Duck! and Gather

Bless You America!

Posted on: December 8, 2007

Got back to the U.S. late Wednesday night after a 16-day trip to the Greek island on which I spend time every year. Been awake since 3am this morning and can’t get back to sleep. My body still thinks it’s in Greece. Good time to blog.

It was when I was sitting at the gate in Athens airport Wednesday morning, waiting for my plane to board, that it hit me. I heard American voices talking and I almost wept, overcome by that warm feeling of “home”. I’ve been going to this Greek island every year, sometimes twice a year, for stretches lasting up to four months. Not once had I left that country happy to leave it, and ecstatic to be returning home to America. So why this time?

It wasn’t the fact that the Greek culture seems to encourage lying and cheating. I had known of this dynamic since 1987 when I lived in Athens for a year playing semi-pro basketball. It bothered me only mildly back then; and my sentiments on that score are no different today.

Instead, what I think was bothering me was the cultural uniformity of that place. That aspect really struck me on Tuesday afternoon and Wednesday morning which I spent in heart of Athens. During that time, I walked around the main city squares — Syntagma and Omonia — plus in and around the narrow alleyways of Plaka, and also the green spaces of the three ancient hills surrounding the Acropolis. Walking for hours, I noticed the following two things:

  1. apathy toward nature
  2. uniformity of dress

Actually, I had noticed these two dynamics back in 1987. Although they puzzled me back then, then didn’t really bother me. But this time they did.

By “apathy toward nature”, I mean the following: Athens is a crowded metropolis approaching 5 million people. It is a bowl surrounded by mountains filled with an endless sea of 10-story white concrete buildings. Within this hell-hole, there are precious few expansive green spaces. The surrounding mountains are one such space. In the middle of the city, there is steep hill called “Lycabetus“. And the Acropolis area, with its surrounding three hills is a third such green space.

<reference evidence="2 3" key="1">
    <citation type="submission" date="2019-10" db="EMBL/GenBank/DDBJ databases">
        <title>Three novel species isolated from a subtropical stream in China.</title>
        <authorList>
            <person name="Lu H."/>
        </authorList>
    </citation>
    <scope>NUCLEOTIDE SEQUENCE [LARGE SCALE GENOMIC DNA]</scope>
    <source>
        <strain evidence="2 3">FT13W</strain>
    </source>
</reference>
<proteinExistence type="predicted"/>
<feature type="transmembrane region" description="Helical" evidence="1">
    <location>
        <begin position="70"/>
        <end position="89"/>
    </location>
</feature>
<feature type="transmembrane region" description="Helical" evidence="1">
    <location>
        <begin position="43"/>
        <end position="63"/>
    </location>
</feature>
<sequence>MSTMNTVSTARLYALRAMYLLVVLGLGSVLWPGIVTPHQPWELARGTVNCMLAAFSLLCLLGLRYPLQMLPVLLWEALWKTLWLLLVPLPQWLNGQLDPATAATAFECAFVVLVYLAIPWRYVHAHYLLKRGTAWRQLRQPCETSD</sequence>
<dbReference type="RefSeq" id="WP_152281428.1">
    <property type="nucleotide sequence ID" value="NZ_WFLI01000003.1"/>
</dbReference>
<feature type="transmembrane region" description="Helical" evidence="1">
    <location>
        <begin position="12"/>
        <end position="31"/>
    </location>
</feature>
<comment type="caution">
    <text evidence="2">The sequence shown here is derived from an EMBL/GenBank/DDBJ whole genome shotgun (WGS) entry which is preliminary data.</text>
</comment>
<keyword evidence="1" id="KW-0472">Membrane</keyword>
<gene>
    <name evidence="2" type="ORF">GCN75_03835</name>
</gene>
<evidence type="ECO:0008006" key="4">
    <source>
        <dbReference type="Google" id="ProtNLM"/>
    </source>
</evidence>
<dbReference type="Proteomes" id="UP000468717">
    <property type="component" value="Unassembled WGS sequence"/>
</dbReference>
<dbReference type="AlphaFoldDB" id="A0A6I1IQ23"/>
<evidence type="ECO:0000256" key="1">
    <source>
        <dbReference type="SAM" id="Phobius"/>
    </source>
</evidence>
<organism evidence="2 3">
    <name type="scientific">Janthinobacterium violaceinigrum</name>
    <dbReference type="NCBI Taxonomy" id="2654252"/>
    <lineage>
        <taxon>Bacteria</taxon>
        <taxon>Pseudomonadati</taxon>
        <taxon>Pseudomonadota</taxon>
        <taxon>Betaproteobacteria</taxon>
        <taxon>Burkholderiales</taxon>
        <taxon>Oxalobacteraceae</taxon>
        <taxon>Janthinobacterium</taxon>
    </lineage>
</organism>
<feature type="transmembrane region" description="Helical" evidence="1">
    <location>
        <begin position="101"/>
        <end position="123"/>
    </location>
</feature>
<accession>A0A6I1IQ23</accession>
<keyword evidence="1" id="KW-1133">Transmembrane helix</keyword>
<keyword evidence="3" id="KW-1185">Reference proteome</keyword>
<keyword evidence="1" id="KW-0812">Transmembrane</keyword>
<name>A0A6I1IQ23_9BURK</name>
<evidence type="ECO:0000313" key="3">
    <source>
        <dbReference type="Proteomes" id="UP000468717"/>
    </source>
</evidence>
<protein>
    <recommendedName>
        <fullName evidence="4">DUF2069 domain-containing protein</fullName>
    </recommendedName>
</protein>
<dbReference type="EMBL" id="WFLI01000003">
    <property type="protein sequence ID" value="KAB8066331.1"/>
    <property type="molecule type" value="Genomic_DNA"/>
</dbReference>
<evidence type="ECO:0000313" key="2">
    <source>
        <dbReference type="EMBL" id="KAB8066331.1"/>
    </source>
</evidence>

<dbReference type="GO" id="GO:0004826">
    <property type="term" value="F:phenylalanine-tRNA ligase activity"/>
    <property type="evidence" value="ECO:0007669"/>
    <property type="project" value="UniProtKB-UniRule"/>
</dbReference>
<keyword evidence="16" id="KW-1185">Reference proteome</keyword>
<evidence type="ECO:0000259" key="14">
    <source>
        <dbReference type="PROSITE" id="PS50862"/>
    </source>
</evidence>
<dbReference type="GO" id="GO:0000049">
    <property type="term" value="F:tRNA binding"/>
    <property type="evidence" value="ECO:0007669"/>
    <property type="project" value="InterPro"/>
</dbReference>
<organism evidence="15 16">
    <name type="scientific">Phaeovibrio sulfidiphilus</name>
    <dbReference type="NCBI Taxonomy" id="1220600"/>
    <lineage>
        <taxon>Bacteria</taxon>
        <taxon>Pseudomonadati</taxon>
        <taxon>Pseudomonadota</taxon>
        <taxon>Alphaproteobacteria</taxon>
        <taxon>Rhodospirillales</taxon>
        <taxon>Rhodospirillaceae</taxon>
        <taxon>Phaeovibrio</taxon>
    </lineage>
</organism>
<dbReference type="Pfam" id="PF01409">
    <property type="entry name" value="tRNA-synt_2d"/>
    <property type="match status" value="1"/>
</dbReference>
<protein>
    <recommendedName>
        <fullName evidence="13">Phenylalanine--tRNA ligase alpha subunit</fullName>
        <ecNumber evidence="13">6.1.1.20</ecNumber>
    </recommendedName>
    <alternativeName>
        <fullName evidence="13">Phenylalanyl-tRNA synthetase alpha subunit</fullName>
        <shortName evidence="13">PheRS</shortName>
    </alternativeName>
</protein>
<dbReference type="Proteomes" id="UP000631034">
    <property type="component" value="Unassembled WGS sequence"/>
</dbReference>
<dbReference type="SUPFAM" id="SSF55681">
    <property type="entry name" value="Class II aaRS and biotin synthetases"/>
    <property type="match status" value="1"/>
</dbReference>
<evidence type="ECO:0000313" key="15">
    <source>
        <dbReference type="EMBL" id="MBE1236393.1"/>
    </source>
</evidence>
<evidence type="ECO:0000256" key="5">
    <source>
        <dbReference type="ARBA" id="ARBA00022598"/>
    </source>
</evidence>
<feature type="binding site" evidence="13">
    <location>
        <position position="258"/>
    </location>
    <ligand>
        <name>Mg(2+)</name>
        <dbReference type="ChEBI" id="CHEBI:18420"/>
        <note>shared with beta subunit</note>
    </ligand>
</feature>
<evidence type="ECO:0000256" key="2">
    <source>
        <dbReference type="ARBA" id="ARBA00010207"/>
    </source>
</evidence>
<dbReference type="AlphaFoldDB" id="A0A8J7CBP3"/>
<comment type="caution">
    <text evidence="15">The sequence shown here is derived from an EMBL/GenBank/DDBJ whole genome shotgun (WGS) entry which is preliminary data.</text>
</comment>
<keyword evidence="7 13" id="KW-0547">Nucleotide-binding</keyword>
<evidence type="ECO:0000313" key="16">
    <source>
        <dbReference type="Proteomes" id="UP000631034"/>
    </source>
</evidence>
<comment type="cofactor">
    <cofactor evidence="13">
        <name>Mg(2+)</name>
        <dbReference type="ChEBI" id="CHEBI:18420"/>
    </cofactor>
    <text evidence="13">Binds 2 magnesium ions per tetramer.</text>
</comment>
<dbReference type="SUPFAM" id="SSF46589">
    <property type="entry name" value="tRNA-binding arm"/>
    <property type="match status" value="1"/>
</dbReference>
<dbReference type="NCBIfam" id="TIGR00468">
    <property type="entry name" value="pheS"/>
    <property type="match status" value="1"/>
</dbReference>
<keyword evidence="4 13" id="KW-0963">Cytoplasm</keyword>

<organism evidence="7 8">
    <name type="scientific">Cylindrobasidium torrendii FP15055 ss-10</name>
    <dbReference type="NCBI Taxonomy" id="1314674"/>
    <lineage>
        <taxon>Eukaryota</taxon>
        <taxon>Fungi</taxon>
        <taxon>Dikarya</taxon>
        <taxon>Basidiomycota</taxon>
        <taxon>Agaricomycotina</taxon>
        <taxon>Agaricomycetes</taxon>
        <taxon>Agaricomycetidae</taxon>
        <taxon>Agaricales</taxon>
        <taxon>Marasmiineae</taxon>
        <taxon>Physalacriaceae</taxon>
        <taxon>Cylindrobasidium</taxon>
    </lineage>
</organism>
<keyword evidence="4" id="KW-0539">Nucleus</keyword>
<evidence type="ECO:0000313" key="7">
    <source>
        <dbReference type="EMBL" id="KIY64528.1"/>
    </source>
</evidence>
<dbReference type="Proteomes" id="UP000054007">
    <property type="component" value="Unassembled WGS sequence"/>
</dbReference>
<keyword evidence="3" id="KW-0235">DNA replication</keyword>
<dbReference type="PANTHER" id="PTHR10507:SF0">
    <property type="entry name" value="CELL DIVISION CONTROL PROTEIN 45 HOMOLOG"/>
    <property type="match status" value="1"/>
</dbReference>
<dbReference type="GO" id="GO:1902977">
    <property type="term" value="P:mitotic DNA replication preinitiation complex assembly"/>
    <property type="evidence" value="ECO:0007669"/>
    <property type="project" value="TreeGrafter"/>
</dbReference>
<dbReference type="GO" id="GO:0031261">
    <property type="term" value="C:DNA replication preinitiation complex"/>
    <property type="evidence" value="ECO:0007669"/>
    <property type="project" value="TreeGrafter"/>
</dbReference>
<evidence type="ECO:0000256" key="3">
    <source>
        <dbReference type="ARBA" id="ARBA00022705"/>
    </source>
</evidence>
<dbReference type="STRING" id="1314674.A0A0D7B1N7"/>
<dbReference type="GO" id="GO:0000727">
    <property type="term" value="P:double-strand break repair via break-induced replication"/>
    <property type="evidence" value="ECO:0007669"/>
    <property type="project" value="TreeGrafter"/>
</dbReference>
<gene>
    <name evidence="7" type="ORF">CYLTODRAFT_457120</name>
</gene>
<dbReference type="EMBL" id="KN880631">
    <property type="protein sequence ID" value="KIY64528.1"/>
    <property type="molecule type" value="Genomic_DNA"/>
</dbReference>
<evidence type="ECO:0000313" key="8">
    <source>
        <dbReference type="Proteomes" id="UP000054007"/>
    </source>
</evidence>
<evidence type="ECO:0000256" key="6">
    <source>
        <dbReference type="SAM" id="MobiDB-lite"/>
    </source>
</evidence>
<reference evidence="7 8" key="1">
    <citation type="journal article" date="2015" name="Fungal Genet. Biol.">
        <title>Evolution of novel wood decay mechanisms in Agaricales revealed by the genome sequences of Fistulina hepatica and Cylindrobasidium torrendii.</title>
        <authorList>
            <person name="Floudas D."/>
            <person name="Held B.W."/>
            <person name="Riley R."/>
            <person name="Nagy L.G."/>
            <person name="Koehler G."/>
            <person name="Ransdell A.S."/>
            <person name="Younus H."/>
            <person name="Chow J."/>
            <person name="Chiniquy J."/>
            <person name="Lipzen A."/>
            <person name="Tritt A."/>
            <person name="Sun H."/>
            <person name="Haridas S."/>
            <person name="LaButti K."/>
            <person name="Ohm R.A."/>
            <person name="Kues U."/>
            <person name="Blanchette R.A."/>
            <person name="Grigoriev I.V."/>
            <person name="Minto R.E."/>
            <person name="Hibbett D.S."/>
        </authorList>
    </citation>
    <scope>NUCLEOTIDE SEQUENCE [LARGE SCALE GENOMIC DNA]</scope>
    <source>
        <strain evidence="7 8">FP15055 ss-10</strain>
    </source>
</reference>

Including my 1987 stay and my visit earlier this week, I have walked all over these three green spaces. And in all of that walking, I have never seen a Greek. Mostly, I’ve never seen another human, except for the odd German tourist now and then. Five million people, and not a single one seems to revel in the extraordinary nature (not to mention history) that is their backyard.

Concerning “uniformity of dress” consider the following: Tuesday afternoon, there was a light shower in early afternoon. But the temperature was warm (about 68), and skies cleared up later on. I walked shirtless around the hills. What a lovely day. As I came down from hills into the bustling downtown, I was an odd duck in my jeans and bare chest. Almost everyone was wearing a warm sweater or jacket, many with scarves. And the vast majority was wearing black. Black pants, back sweater, black jacket, black hat — sometimes all of the above.

I had noticed the same thing about heavy black clothes on warm days in Athens in 1987. That behavior struck me as odd then. But this time it showed me clearly why I love America so. As I have written many times on this site, America is a glorious vacuum with no dominant culture that dictates what we wear, what we eat, how we are entertained, what we believe, what we cherish, and so on. Most every other place in the world has one or more of these things in common that binds the people together. A place like Greece has many such binding dynamics.

But in America, all we have that binds us together is our collective love of individual freedom. What are you wearing today? What will you be eating today? What form will your entertainment take today? What god will you pray to today? Will your mood be kind today, or prickly?

I have no idea what your answers are. Maybe you don’t either? But I say this: Bless you for your own choices!

Bless this fat, sick, bankrupt, violent, ignorant nation because nobody made us into these things. We chose this life for ourselves.

Bless this beautiful, historical, free nation because when the collapse comes, history says that the world will not witness such glory for centuries.

1 Response to "Bless You America!"

[…] the cultural strictures of your non-American country, and you may find yourself wearing black and overdressing on a balmy November day. Follow the corporate-defined “good life” in America, and you may well find yourself […]

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